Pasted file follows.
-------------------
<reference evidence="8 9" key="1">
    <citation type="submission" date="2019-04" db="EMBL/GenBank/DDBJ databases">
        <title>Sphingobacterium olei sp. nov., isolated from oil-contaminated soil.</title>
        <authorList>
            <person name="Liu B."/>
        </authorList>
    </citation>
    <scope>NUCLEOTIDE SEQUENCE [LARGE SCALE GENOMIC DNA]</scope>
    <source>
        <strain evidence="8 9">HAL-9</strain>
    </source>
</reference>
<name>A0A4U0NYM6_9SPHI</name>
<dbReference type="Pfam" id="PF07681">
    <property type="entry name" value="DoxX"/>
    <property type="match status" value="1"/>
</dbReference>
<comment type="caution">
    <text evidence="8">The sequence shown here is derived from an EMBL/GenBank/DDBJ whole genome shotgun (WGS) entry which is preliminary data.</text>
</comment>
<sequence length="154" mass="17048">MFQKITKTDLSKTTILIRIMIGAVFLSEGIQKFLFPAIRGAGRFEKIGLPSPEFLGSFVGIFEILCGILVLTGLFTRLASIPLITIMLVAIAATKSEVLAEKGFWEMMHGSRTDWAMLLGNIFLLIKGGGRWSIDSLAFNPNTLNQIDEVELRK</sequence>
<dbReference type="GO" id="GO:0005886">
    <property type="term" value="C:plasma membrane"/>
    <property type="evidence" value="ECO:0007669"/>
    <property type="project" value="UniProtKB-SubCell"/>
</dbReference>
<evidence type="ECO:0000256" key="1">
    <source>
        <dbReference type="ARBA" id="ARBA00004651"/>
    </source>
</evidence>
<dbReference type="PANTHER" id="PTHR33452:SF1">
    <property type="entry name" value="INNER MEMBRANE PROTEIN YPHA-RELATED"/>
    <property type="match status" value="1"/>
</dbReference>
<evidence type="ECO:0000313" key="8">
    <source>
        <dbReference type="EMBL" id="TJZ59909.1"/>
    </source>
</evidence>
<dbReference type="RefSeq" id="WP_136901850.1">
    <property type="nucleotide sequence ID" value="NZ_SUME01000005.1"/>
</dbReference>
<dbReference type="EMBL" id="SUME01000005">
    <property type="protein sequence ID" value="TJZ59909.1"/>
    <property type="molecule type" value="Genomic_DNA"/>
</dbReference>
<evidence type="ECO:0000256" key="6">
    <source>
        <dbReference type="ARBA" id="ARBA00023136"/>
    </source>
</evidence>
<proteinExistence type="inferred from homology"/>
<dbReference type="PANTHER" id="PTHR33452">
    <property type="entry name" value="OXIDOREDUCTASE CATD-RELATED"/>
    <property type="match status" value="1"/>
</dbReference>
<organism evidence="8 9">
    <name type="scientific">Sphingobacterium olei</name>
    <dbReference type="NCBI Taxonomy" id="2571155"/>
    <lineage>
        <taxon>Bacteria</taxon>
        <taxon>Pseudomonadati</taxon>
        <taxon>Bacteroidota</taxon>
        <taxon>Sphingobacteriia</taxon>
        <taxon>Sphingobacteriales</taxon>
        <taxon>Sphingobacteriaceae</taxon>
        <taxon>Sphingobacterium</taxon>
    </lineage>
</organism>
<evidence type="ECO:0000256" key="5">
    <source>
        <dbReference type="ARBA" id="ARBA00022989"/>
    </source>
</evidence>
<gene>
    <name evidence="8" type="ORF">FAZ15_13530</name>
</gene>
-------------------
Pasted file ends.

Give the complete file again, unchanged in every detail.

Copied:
<reference evidence="8 9" key="1">
    <citation type="submission" date="2019-04" db="EMBL/GenBank/DDBJ databases">
        <title>Sphingobacterium olei sp. nov., isolated from oil-contaminated soil.</title>
        <authorList>
            <person name="Liu B."/>
        </authorList>
    </citation>
    <scope>NUCLEOTIDE SEQUENCE [LARGE SCALE GENOMIC DNA]</scope>
    <source>
        <strain evidence="8 9">HAL-9</strain>
    </source>
</reference>
<name>A0A4U0NYM6_9SPHI</name>
<dbReference type="Pfam" id="PF07681">
    <property type="entry name" value="DoxX"/>
    <property type="match status" value="1"/>
</dbReference>
<comment type="caution">
    <text evidence="8">The sequence shown here is derived from an EMBL/GenBank/DDBJ whole genome shotgun (WGS) entry which is preliminary data.</text>
</comment>
<sequence length="154" mass="17048">MFQKITKTDLSKTTILIRIMIGAVFLSEGIQKFLFPAIRGAGRFEKIGLPSPEFLGSFVGIFEILCGILVLTGLFTRLASIPLITIMLVAIAATKSEVLAEKGFWEMMHGSRTDWAMLLGNIFLLIKGGGRWSIDSLAFNPNTLNQIDEVELRK</sequence>
<dbReference type="GO" id="GO:0005886">
    <property type="term" value="C:plasma membrane"/>
    <property type="evidence" value="ECO:0007669"/>
    <property type="project" value="UniProtKB-SubCell"/>
</dbReference>
<evidence type="ECO:0000256" key="1">
    <source>
        <dbReference type="ARBA" id="ARBA00004651"/>
    </source>
</evidence>
<dbReference type="PANTHER" id="PTHR33452:SF1">
    <property type="entry name" value="INNER MEMBRANE PROTEIN YPHA-RELATED"/>
    <property type="match status" value="1"/>
</dbReference>
<evidence type="ECO:0000313" key="8">
    <source>
        <dbReference type="EMBL" id="TJZ59909.1"/>
    </source>
</evidence>
<dbReference type="RefSeq" id="WP_136901850.1">
    <property type="nucleotide sequence ID" value="NZ_SUME01000005.1"/>
</dbReference>
<dbReference type="EMBL" id="SUME01000005">
    <property type="protein sequence ID" value="TJZ59909.1"/>
    <property type="molecule type" value="Genomic_DNA"/>
</dbReference>
<evidence type="ECO:0000256" key="6">
    <source>
        <dbReference type="ARBA" id="ARBA00023136"/>
    </source>
</evidence>
<proteinExistence type="inferred from homology"/>
<dbReference type="PANTHER" id="PTHR33452">
    <property type="entry name" value="OXIDOREDUCTASE CATD-RELATED"/>
    <property type="match status" value="1"/>
</dbReference>
<organism evidence="8 9">
    <name type="scientific">Sphingobacterium olei</name>
    <dbReference type="NCBI Taxonomy" id="2571155"/>
    <lineage>
        <taxon>Bacteria</taxon>
        <taxon>Pseudomonadati</taxon>
        <taxon>Bacteroidota</taxon>
        <taxon>Sphingobacteriia</taxon>
        <taxon>Sphingobacteriales</taxon>
        <taxon>Sphingobacteriaceae</taxon>
        <taxon>Sphingobacterium</taxon>
    </lineage>
</organism>
<evidence type="ECO:0000256" key="5">
    <source>
        <dbReference type="ARBA" id="ARBA00022989"/>
    </source>
</evidence>
<gene>
    <name evidence="8" type="ORF">FAZ15_13530</name>
</gene>